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October 2011

Earth hits 7 billion mark, Brazil’s clinics provide hope to the poor

Carlos Molina's picture

As the world’s population hits today the 7 billion mark, unleashing mixed emotions across the globe, Latin America can consider itself lucky that overcrowding is not that big of a deal in our neck of the woods.

Or is it? Experts point out that while the region’s share of the world’s population is a mere 8% -or 560 million- a great concern is that the vast majority of those people –up to 75%- live in cities, leading to overstressed basic services, such as healthcare. My colleague James Martone of the Broadcast Unit, went to Northern Brazil to film a project about a community that has found innovative ways to provide healthcare for the poor.
 

Bachelet: "Latin America has greater awareness of gender equality"

Marcela Sanchez's picture

Being a woman in Latin America is no longer a synonym for scarce job and schooling opportunities. On the contrary, Latin American women have made remarkable progress over the recent decades in the labor -where 70 million additional women have got jobs— and in education, where they have outperform men, according to the World Bank’s study Work and Family: Latin America and the Caribbean Women in Search of a New Balance.

To discuss the report I interviewed UNWomen’s and former Chilean president Michelle Bachelet. She told me that these days “gender equality” is a notion widely accepted in the region.  
 

Haiti: sowing the seeds for better nutrition

Marie Chantal Messier's picture

Haiti: merging nutrition and agriculture innovations to progress from crisis to stability

“Haiti” and “food” and “nutrition” are words not usually seen together as part of an optimistic statement, rather the opposite. But as we commemorate World Food Day I believe there is a lot that Haiti can bring to the table to find a sustainable solution to its stubborn malnutrition problem.

This may sound like the world’s best kept secret, but it is partly the result of people, including ourselves sometimes, focusing on Haiti’s ailments rather than its progress.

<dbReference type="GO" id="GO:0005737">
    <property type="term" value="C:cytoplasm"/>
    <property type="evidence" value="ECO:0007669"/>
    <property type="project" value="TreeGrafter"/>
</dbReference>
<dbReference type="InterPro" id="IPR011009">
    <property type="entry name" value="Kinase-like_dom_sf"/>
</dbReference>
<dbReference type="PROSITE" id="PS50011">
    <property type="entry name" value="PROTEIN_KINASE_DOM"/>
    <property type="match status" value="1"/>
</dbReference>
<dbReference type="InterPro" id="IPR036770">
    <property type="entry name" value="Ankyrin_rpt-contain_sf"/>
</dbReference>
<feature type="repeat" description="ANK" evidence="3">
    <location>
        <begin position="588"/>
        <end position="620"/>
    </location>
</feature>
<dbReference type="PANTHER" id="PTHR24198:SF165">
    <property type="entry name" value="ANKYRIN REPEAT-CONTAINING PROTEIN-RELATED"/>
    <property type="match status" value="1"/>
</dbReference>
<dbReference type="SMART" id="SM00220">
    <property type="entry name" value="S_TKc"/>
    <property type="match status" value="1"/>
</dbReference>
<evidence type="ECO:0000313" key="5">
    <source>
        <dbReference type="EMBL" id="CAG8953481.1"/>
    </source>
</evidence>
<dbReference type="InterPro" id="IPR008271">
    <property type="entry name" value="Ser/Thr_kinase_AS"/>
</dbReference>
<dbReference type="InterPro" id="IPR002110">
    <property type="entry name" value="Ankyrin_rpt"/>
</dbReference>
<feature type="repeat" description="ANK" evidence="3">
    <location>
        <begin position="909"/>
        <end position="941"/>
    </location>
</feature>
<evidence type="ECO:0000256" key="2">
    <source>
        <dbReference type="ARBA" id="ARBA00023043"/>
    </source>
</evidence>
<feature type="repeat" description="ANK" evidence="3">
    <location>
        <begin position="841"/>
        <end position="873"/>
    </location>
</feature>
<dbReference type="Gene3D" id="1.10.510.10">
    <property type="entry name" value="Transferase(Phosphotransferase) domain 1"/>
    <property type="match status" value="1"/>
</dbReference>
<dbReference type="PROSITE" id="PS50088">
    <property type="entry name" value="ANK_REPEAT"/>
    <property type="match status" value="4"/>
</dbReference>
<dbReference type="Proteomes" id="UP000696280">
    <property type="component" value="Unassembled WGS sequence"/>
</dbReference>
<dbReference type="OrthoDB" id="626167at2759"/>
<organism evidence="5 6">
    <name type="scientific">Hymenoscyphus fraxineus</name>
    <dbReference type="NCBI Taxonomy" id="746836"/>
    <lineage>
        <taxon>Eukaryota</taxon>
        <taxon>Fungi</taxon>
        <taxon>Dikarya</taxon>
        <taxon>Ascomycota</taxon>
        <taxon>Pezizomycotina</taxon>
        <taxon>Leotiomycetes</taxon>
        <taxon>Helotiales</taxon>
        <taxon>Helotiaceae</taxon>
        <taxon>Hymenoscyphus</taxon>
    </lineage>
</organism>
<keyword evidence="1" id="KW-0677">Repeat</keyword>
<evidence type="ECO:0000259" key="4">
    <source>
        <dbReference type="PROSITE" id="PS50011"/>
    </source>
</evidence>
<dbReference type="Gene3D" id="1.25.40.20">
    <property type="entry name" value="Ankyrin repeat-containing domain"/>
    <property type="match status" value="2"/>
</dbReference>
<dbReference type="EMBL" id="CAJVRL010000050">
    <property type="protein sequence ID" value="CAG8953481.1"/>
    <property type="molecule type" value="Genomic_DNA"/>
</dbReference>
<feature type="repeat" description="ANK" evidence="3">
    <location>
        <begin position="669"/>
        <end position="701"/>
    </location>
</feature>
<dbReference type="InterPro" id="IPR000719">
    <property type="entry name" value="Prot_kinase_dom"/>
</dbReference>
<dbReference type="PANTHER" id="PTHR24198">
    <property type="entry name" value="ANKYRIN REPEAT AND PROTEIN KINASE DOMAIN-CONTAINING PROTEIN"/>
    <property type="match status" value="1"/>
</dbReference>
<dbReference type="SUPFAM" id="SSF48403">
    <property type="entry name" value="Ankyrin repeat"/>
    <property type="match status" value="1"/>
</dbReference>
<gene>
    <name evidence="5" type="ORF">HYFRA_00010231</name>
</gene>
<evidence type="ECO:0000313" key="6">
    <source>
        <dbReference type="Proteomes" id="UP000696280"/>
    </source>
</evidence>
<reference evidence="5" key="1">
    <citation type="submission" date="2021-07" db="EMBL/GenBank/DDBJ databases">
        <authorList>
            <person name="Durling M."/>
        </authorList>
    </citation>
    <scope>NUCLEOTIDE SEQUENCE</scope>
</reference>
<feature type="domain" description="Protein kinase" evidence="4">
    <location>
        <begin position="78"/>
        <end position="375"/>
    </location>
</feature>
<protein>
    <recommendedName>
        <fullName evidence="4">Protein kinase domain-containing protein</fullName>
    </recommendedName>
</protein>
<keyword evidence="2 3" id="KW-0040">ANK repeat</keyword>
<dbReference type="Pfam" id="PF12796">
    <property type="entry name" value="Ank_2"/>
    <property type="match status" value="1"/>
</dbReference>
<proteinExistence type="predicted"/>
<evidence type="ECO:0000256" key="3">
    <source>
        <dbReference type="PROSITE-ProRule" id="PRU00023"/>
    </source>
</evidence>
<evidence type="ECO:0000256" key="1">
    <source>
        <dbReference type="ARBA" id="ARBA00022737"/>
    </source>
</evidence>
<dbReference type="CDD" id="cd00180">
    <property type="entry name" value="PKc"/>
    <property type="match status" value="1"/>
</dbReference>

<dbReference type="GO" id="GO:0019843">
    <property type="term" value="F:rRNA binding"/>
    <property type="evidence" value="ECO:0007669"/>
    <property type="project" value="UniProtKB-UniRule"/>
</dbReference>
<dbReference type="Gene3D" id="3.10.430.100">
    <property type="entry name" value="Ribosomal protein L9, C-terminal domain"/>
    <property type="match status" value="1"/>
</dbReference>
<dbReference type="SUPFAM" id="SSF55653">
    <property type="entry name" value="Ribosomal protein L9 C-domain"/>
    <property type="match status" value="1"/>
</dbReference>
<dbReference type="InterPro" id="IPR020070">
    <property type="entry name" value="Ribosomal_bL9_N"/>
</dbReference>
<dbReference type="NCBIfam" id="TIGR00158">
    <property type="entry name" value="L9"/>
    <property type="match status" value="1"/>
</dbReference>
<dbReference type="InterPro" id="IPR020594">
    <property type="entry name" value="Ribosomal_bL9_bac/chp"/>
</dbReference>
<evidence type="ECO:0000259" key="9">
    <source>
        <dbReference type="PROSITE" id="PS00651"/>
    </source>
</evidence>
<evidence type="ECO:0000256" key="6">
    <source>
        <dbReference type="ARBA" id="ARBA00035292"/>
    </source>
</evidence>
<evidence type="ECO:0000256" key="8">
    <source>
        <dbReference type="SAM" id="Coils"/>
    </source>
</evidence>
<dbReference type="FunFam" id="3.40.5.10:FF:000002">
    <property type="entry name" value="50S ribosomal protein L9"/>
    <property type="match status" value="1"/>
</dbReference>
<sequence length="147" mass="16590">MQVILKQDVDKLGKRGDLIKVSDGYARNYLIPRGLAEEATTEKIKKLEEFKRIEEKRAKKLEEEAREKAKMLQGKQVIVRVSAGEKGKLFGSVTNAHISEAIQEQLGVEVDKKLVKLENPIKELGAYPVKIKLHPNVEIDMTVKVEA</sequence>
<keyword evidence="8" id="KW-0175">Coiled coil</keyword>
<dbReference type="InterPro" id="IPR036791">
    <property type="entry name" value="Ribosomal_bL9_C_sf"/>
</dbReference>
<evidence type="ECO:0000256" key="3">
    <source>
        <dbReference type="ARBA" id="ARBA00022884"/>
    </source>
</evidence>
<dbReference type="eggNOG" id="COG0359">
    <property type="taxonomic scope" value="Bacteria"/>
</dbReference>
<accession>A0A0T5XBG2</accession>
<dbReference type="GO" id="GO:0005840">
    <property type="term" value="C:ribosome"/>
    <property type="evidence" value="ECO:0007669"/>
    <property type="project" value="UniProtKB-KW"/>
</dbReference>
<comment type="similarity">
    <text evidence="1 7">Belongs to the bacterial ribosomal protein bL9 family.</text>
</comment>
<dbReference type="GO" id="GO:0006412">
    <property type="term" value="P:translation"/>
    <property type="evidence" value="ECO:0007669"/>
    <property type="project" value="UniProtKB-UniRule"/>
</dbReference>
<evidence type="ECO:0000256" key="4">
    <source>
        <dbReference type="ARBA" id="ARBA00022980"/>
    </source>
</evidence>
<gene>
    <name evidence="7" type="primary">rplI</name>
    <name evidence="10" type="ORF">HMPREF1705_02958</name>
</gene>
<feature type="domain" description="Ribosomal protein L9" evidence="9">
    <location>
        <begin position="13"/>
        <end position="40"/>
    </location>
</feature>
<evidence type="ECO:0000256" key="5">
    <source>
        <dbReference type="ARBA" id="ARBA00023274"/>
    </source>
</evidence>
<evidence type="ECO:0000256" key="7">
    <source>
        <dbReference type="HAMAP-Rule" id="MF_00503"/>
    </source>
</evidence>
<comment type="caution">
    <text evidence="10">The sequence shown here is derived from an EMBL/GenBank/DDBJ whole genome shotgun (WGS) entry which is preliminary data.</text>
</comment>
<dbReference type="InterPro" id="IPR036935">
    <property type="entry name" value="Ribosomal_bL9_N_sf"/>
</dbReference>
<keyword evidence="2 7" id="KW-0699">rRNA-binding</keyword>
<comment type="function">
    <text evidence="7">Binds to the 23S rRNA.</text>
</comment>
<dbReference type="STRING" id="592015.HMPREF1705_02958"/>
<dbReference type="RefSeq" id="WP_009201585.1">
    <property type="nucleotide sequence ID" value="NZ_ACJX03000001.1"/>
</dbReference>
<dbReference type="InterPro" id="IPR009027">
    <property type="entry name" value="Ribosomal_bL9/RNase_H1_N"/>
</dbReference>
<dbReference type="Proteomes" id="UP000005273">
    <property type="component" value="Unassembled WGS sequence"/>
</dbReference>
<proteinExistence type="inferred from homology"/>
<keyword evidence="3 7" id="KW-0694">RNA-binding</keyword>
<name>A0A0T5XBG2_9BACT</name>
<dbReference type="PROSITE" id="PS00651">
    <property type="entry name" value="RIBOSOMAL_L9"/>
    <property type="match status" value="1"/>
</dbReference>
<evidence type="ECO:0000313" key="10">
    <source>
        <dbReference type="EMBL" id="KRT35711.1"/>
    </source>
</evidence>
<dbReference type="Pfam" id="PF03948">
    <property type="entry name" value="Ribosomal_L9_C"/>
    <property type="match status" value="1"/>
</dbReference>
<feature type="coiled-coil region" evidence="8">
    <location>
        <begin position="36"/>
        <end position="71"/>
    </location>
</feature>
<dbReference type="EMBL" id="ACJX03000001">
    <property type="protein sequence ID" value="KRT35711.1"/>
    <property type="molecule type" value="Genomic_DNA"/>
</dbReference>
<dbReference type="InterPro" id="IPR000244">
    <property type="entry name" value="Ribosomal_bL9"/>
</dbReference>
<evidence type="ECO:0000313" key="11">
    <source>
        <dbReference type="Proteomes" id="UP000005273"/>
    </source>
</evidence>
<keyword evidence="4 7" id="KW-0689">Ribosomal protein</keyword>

Infrastructure: Do all Roads Lead to Green Investments?

Jordan Schwartz's picture

Infrastructure: Do all Roads Lead to Green Investments?

I am sitting in a conference room in Panama and the room is so cold it just might start snowing. I can barely write, my fingers are so stiff, and this makes me wonder about the psychology of being cold in a hot climate…about the excessive use of energy while oil hovers around US$86 per barrel and the Earth’s temperature creeps higher.

Since it is often beyond a question of comfort, is it a statement about our rights to consume, about our control over our environment, about wealth? Whatever the cause, the citizens of Mexico City and Managua share the habit with those of Manila and Miami.

Latin America's poor not protected enough against rising food prices

Margaret Grosh's picture

Latin America's poor not protected enough against rising food prices

As the threat of a new global crisis eats away the world’s expectations of a prompt economic recovery, our eyes are again focused on rising food prices and their potential impact on Latin America and the Caribbean’s own recovery.

Now, you may argue that the region is well equipped to weather another meltdown, and that the region’s poor are shielded from the impacts of such developments. After all, Latin America has been praised worldwide for its safety nets, right?